by Kurt Zech
Austin, Texas, USA
My first trip to Japan was in 1994. I stayed at a new hotel in downtown Yokohama. Since Yokohama is not a typical tourist destination, there are not many signs in English. Since I am an engineer, I HAD to visit Akihabara, the “electronics” area of Tokyo and a nerd’s dream come true!
Japan has a wonderful mass transit system. It can take you to nearly anywhere and drop you off within walking distance. I found the directions from my hotel to the train station that would take me to Akihabara. When I arrived at the train station I looked for and found ticket kiosks. I discovered that none had instructions in English on them. I looked up at the large map showing the stops and prices, but these also were in Japanese only.
I stood there for over 15 minutes trying to match the little pictures in Japanese with the ones on my English/Japanese map. I was having no luck finding the symbol for “Akihabara”, and none of the folks working behind the main ticket counter spoke English.
Suddenly a nice Japanese fellow came by and said, “Lost?” Yes, I replied. It was obvious he spoke little English, but knew the word “lost.” He motioned for me to follow him. He led me around the corner to another map that showed destinations in BOTH English and Japanese! He then motioned in a questioning manner “Where are you headed?” I mentioned Akihabara. He smiled and pointed to the stop.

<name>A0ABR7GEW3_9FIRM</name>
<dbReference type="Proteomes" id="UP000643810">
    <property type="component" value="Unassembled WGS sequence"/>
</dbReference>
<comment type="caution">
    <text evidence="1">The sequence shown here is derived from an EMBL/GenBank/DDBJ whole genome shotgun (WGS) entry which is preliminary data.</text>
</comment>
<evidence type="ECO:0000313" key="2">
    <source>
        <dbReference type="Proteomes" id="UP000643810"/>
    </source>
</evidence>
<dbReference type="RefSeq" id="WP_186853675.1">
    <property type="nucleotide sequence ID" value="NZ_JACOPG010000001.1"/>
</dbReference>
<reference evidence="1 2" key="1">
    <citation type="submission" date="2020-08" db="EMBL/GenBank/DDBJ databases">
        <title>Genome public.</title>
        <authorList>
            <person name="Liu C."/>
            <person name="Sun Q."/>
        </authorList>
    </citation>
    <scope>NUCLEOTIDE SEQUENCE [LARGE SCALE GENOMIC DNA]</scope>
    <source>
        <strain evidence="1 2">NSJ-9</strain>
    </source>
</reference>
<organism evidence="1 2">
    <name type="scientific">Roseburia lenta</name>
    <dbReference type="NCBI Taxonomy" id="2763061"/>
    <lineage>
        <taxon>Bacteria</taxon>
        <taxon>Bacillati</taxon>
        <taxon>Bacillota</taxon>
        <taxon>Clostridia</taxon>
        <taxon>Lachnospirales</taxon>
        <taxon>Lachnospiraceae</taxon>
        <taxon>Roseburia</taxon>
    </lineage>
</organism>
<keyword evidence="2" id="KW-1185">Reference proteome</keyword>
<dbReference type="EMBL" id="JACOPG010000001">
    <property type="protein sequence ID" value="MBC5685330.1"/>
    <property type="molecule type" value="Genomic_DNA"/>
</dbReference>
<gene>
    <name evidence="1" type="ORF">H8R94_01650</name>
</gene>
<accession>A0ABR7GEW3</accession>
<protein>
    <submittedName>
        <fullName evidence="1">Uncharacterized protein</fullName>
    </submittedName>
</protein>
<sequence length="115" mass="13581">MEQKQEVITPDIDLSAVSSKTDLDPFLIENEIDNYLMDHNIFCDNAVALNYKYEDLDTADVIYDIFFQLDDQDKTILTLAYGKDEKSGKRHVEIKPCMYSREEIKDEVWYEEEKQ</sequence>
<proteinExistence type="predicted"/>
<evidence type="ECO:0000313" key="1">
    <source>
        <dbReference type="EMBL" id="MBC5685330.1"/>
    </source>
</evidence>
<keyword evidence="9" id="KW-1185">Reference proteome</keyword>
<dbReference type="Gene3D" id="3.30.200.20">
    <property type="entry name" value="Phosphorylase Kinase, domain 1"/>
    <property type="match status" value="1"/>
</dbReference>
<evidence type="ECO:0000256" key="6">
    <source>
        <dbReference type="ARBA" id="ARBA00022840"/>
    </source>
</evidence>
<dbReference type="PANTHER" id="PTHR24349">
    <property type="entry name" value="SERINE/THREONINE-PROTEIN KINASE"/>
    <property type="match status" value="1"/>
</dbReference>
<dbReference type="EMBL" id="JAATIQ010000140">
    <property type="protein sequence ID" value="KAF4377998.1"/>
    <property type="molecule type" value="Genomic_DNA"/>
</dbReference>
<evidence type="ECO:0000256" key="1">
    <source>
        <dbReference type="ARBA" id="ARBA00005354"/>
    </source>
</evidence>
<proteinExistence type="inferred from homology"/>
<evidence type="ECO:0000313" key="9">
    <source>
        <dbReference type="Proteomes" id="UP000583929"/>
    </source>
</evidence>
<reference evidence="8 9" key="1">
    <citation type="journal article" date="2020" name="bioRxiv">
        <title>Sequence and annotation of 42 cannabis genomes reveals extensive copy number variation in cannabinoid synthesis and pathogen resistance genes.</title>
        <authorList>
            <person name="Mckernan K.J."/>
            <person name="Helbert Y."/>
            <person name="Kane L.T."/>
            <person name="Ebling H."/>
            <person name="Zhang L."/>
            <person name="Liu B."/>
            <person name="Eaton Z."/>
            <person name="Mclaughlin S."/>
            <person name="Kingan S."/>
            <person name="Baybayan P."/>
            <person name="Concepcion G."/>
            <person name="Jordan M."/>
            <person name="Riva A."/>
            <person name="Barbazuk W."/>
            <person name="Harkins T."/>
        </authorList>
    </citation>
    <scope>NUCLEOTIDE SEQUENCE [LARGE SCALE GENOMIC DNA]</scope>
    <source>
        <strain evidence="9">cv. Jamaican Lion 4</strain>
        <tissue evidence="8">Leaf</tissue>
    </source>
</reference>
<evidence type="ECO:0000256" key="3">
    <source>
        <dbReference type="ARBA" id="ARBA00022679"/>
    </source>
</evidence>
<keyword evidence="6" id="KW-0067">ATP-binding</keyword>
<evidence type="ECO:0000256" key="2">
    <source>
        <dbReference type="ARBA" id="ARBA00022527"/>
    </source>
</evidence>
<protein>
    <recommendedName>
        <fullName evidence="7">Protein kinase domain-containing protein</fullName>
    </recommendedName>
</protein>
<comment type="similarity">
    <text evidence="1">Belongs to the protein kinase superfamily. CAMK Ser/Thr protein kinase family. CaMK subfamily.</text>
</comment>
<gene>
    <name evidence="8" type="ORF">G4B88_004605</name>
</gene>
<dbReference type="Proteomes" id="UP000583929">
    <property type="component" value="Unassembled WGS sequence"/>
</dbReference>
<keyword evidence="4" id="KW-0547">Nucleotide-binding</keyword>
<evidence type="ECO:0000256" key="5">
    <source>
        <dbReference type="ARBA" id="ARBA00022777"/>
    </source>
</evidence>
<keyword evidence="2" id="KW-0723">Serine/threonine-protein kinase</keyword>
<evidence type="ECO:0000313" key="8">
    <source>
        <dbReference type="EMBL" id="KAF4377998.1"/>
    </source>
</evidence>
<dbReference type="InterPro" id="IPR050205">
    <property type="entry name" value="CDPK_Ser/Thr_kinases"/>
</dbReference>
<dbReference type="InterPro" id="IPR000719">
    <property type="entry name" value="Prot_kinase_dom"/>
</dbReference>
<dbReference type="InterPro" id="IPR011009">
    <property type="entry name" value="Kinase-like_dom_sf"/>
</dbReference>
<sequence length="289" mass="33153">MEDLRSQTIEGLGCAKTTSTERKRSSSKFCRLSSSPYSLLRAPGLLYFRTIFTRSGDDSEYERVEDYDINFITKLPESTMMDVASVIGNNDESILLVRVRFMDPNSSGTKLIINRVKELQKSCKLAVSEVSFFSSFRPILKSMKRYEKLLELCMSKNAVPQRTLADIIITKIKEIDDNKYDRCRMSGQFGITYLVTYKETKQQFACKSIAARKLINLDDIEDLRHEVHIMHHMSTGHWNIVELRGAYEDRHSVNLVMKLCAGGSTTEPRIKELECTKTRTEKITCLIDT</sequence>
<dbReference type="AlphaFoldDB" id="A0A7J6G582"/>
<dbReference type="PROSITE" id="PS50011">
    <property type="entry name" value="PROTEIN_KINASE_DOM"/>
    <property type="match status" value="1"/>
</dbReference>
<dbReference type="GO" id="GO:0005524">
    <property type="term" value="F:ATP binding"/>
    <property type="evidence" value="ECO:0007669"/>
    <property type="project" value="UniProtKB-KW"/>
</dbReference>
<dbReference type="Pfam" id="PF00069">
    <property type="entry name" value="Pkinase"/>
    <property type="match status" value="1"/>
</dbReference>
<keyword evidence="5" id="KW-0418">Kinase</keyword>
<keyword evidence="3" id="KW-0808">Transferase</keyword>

He then motioned for me to follow him again. We went back to the ticket kiosks and he motioned for me to notice the colors of the trains (a KEY for the future). He counted the number of stops for each train I had to take and showed which ticket to buy.
After buying my ticket, he insisted that he accompany me to my destination. Using sign and body language, I indicated that wasn’t necessary — but my protests were swept aside with a shrug. Although we spoke very little on the way to Akihabara (about a 30-minute train ride), he pointed out some interesting destinations for me to visit.
When we arrived at Akihabara I thanked him in Japanese (which brought out a huge smile) and turned to head out of the station. He grabbed me from behind and motioned for me to follow him again. He led me down to the entrance of the train station and had me buy my return ticket. I bowed and thanked him again; he did the same to me and wandered off into the crowd.
I was astonished by this simple, selfless act of help to a stranger! Ever since, thanks to the example of this man, I go out of my way to try to make any visitor’s experience to my town a nice one.